“Part two of day two saw the group head to Rosendal, a (yet another) scenic town, situated clinging to the side of kvinnheradsfjorden – which is not easy to put into the sat nav while you’re driving. Trying to keep around 25 vehicles in convoy throughout the trip proved difficult as some were keen to cover the ground and others were more interested in the passing views.
“As we passed through villages full of photographers and Atlantic Road Trip Fans, the Twisted Defender was undoubtedly one of the most eye-catching vehicles involved.
Days Three and Four
“Day three took us through Voss, a Norwegian Ski resort, and up towards the breath-taking Josterdal glacier where we were greeted by a herd of cows presenting a great photo opportunity (see below).
“Several ferries later, the convoy entered the Laerdal tunnel, which bizarrely contains lay-bys, roundabouts and is lit up with aluminous blue lights. A rather rare sight – nothing like I have ever seen before. I couldn’t believe the amount of investment the Norwegian government have put into infrastructure even in such remote locations. The long 15-hour day came to an end in a pitch-black setting of Valldal, North Eastern Norway.
“Day four took us from Valldal over the mountains to the famous Trollstigen road. Pausing at the viewing platform you get a real sense of the indescribable road you’re about to drive on. Full concentration is required as the sheer steepness and twists make the next four miles perilously slow – especially when you are constantly looking for the most impressive pictures possible – of which we managed to get! The day continued towards Molde, then to Vevang, where the world-famous Atlantic Road begins.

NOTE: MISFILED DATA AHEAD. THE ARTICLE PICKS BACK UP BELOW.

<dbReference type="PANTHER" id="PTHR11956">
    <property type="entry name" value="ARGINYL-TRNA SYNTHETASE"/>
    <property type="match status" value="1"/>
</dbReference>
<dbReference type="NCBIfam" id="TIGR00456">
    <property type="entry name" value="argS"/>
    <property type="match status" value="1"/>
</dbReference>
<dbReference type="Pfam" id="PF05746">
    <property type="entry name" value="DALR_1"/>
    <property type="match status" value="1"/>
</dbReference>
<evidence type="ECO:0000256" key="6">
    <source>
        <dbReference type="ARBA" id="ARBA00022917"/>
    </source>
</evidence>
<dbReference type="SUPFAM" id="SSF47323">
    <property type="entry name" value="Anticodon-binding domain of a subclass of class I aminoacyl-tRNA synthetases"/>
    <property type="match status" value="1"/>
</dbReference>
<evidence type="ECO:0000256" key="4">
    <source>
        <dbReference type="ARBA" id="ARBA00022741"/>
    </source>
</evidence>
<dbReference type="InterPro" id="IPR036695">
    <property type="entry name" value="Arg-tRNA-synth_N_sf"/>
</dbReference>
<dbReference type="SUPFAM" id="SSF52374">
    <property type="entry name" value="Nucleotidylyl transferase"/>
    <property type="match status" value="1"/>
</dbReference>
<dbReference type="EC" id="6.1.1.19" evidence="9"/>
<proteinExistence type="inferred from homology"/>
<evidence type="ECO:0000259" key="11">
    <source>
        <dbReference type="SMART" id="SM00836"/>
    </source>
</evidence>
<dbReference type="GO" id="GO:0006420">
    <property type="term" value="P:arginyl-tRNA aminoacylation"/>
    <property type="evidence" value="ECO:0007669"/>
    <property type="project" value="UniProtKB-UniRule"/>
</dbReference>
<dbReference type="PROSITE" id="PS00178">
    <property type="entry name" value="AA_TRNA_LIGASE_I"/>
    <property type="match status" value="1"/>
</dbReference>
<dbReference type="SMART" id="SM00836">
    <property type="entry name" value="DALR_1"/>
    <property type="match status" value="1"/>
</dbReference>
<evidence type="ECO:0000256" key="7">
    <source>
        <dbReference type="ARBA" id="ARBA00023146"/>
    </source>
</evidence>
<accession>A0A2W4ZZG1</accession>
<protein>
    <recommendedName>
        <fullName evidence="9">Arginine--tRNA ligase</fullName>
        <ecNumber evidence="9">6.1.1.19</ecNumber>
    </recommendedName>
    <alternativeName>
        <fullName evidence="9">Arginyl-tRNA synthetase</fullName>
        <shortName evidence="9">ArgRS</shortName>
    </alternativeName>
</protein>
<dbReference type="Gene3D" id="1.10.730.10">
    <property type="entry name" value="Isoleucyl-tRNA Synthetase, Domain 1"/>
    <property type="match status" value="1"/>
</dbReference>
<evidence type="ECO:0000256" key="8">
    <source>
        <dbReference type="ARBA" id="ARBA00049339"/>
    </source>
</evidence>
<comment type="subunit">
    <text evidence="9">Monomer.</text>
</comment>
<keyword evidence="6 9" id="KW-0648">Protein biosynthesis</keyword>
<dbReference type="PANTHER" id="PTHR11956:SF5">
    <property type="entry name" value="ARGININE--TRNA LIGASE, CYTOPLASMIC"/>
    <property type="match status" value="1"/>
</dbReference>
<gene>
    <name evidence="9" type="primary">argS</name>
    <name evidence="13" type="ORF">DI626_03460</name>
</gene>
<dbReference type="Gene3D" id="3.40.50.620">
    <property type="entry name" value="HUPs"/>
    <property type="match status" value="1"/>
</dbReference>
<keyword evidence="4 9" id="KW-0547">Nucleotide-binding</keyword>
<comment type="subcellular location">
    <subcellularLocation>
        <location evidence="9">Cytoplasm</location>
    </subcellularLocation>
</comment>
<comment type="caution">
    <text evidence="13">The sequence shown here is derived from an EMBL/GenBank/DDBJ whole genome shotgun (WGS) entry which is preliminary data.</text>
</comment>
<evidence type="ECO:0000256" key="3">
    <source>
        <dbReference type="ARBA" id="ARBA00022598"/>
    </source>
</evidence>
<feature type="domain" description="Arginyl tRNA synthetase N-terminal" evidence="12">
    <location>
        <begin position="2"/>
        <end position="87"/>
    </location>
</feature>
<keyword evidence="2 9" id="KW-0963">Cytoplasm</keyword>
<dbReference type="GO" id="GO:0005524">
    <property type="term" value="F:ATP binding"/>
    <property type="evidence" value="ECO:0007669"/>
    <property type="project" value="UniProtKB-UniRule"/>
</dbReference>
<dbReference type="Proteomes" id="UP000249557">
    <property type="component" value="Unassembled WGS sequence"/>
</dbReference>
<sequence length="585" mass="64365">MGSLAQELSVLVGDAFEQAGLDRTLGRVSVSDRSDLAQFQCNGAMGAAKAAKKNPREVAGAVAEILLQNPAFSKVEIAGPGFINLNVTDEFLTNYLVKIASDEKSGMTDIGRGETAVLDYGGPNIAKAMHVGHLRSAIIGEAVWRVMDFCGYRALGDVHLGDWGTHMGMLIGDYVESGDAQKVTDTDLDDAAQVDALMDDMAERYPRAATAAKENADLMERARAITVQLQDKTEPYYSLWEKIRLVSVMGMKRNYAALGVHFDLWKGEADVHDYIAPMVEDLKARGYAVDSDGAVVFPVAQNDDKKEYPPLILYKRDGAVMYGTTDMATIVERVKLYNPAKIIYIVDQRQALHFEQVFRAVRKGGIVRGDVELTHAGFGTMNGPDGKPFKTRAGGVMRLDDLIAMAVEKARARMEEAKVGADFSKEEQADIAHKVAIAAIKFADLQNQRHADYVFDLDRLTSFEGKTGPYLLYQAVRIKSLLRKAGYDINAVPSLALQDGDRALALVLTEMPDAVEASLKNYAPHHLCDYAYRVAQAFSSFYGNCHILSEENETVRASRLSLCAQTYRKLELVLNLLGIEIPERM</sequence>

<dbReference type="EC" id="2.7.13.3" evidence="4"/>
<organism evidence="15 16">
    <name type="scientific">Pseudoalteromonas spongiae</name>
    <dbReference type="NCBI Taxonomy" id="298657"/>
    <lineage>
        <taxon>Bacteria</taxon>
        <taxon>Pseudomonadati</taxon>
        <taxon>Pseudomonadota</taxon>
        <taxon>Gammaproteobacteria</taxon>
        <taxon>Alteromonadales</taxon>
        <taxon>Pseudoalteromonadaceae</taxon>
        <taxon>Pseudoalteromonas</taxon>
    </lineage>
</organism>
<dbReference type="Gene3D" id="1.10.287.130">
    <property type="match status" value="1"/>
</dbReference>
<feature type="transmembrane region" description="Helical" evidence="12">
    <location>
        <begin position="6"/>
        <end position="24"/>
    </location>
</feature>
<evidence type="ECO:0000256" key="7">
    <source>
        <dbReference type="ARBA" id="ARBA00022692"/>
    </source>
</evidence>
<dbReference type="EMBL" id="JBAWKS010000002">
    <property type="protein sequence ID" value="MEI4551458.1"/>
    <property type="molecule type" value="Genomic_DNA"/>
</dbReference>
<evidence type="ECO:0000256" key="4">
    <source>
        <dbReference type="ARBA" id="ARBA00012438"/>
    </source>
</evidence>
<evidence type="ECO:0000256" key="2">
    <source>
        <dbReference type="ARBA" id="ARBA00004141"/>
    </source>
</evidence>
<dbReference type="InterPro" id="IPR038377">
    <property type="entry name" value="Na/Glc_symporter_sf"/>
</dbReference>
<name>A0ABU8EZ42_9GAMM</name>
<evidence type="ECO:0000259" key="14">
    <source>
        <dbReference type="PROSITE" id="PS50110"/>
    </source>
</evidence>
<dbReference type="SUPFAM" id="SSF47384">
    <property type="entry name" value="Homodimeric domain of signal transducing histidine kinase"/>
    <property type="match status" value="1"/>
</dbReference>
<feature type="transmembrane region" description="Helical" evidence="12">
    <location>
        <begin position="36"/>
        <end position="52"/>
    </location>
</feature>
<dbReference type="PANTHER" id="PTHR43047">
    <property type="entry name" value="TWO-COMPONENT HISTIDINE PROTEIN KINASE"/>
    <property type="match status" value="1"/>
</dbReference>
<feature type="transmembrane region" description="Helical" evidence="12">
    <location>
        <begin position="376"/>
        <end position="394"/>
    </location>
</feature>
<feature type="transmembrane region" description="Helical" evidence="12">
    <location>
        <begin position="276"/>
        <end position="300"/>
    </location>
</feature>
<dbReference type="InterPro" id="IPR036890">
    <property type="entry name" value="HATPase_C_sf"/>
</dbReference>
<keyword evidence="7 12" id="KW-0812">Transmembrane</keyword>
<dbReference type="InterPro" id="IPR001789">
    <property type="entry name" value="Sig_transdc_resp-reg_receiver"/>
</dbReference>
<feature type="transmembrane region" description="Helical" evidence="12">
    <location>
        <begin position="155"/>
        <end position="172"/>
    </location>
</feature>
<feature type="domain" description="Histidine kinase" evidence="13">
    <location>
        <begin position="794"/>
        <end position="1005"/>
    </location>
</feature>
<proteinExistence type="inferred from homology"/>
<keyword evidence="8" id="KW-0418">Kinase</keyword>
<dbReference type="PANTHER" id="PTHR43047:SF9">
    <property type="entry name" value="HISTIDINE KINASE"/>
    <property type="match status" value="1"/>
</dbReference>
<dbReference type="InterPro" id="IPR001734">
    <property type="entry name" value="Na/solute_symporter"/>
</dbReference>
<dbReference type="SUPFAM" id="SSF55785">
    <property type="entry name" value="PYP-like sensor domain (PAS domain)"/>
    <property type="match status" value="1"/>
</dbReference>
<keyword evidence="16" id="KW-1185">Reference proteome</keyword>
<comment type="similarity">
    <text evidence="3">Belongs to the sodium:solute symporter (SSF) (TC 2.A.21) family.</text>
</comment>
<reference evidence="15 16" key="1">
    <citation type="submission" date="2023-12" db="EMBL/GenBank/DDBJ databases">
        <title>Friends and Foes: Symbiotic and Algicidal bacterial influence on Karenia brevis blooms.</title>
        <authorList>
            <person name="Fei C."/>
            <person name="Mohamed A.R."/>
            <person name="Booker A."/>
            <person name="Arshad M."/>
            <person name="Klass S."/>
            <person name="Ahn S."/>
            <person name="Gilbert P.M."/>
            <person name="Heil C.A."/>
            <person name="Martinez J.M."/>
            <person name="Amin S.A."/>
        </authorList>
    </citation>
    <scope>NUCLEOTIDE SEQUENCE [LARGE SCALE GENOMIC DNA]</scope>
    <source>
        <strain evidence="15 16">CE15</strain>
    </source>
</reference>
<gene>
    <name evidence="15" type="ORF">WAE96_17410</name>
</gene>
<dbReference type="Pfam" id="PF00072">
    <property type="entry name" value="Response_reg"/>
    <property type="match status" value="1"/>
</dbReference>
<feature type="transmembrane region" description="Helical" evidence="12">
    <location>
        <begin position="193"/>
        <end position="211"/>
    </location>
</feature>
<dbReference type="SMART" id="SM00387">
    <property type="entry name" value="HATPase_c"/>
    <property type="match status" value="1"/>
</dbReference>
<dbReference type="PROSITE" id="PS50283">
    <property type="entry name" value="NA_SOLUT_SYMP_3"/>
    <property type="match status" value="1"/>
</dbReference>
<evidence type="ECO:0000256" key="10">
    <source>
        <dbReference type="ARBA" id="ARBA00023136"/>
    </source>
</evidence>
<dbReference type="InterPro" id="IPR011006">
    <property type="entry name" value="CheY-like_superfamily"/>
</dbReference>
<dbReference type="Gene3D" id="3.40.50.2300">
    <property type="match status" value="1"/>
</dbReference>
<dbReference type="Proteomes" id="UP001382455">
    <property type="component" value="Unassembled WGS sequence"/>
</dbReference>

“The pictures do not do it justice. The way it has been constructed is mind-blowing and even driving over it five times just to capture the perfect picture was not enough. A supercar car park was the designated meeting point, which brought everyone together to drive over in convoy – and that certainly brought the crowds. Crossing the bridge for the final time, with three drones flying, was a moment to remember, the exhaust noises, the atmosphere and the realisation of exactly what we were doing!
“It was then up to Kristiansand, followed by a long trip down the E39 towards Trondheim, stopping in a small town called Klett. Here, Team 68 had arranged for people across the country to meet with their own supercars, who then joined the final convoy – of around 50 vehicles – down the 707 road into Trondheim.
“As we arrived in Trondheim the Brattora ferry port was the meeting place, where thousands of fans, journalists and local photographers had congregated awaiting our arrival. Flares were set off and the atmosphere was brilliant as music played in the Trondheim evening sunshine, the third largest city in Norway which sits on the outskirts of the Arctic circle. It was here that I was lucky enough to chat to a few Scandinavian Twisted enthusiasts who were eager to see exactly how the chaps back in Yorkshire had engineered the Classic Twisted.
“The journey came to an end in Stockholm as the group cut across Sweden on the final day, finishing with a celebratory party in a local restaurant.
“2,900 miles later, the Defender had coped with ease, rivalling the Diablo and the Mono as the biggest head-turner managing to keep up with anything and everything with more power. Witnessing some immense scenery, and driving on some equally incredible roads, it was truly a once-in-a-lifetime experience and a great opportunity for Twisted to be associated amongst such a vast range of supercars”.
“A huge thank you must be given to Arne Johansen at Team 68 for organising the event. We certainly hope to see everyone next year for ART ’18!”